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Pappas Renews Bipartisan Call for Vote on Small Business Tax Fix


Congressman Chris Pappas (NH-01), a small business owner and member of the House Small Business Committee, renewed on January 10 his bipartisan call for Congress to lower taxes for small businesses by restoring common sense tax policy that incentivizes investments in research and innovation, sending a letter to House leadership with Congressman Aaron Bean (FL-04) calling for a reversal of tax code changes that have severely increased the tax burden borne by small businesses investing in research and development (R&D). 

In the letter the lawmakers wrote, “We write to urge you to restore our nation’s businesses and startups’ ability to secure full deduction of their research and development (R&D) expenses each year… All kinds of small businesses, from breweries to manufacturers to farms, are innovators in their industries and incur R&D expenses. According to the Small Business Administration, businesses with between 10 and 499 employees invested $71 billion in R&D development in 2019. Small businesses employ over 500,000 workers focused on R&D and spend a disproportionate amount of their sales on innovation efforts compared to larger businesses.”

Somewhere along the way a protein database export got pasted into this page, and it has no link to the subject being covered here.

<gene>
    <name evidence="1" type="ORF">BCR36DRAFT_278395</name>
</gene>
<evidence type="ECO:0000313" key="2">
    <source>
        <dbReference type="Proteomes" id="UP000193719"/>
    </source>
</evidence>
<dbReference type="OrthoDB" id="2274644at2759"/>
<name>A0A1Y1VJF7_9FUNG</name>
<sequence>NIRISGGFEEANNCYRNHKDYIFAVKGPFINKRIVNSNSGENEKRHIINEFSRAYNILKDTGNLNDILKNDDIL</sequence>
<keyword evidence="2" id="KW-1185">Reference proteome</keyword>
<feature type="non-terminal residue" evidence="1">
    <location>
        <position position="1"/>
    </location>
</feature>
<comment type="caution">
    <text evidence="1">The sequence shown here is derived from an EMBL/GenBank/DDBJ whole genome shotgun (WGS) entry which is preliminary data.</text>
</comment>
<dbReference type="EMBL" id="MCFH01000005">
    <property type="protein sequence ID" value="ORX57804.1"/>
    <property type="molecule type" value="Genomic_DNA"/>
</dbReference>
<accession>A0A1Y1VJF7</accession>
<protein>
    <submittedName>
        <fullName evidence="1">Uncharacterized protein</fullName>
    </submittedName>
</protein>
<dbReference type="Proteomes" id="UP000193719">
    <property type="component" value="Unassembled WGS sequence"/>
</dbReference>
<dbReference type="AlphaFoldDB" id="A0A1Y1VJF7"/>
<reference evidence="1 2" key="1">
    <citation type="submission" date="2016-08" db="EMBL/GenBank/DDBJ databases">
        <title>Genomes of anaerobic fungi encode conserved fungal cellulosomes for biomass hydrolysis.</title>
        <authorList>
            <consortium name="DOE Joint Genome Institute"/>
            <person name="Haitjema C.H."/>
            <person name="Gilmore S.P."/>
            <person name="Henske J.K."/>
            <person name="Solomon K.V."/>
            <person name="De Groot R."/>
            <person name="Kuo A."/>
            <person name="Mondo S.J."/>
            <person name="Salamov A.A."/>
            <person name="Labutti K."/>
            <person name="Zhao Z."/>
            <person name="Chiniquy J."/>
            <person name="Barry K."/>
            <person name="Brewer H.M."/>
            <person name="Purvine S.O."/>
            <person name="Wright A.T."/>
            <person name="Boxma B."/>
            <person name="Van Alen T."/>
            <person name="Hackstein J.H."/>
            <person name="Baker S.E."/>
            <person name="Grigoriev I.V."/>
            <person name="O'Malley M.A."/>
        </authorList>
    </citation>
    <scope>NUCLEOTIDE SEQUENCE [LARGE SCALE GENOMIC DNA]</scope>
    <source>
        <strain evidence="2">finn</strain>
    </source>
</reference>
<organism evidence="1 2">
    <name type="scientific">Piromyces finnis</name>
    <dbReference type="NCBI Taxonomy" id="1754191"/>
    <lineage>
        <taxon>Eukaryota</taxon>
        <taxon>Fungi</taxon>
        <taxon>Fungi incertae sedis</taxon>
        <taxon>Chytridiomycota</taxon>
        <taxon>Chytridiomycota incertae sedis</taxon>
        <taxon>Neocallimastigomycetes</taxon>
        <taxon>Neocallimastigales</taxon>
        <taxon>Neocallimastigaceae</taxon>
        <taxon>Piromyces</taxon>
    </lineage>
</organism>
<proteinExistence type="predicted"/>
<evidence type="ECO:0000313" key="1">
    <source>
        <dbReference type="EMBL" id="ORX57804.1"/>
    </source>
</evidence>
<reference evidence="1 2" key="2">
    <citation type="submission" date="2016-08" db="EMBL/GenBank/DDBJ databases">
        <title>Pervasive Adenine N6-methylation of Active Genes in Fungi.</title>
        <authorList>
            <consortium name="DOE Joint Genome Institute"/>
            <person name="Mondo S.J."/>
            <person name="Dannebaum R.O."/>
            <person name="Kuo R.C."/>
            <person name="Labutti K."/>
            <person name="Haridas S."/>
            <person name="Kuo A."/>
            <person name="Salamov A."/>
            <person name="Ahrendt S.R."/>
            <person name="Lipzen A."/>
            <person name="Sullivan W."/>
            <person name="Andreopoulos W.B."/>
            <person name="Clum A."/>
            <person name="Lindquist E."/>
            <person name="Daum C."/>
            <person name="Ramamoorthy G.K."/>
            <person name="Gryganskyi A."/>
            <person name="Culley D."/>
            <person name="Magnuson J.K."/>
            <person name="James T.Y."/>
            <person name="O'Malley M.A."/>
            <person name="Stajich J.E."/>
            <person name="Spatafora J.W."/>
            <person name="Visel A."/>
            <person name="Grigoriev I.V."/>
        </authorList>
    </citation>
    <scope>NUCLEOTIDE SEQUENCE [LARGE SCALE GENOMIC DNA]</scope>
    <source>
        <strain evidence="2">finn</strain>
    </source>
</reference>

The 2017 Tax Cuts and Jobs Act (TCJA) included a change to Internal Revenue Code Section 174, which took effect in 2022 and impacted taxpayers for the first -time last filing season. Before this change, research and development expenses could be deducted in the year they were incurred. This allowed for significant cost recovery and savings for businesses and entrepreneurs. Under the 2017 law, R&D expenses must currently be amortized over five years, which results in substantial tax and cost increases for many businesses.

They highlighted the excessive cost borne by businesses as a result of these changes, noting that, “An engineering business in New Hampshire has seen its tax liability more than double. A Midwest dairy farm, a Missouri steel fabrication company with 120 employees, and a small manufacturing business in Minnesota have all experienced tax hikes in the hundreds of thousands of dollars.”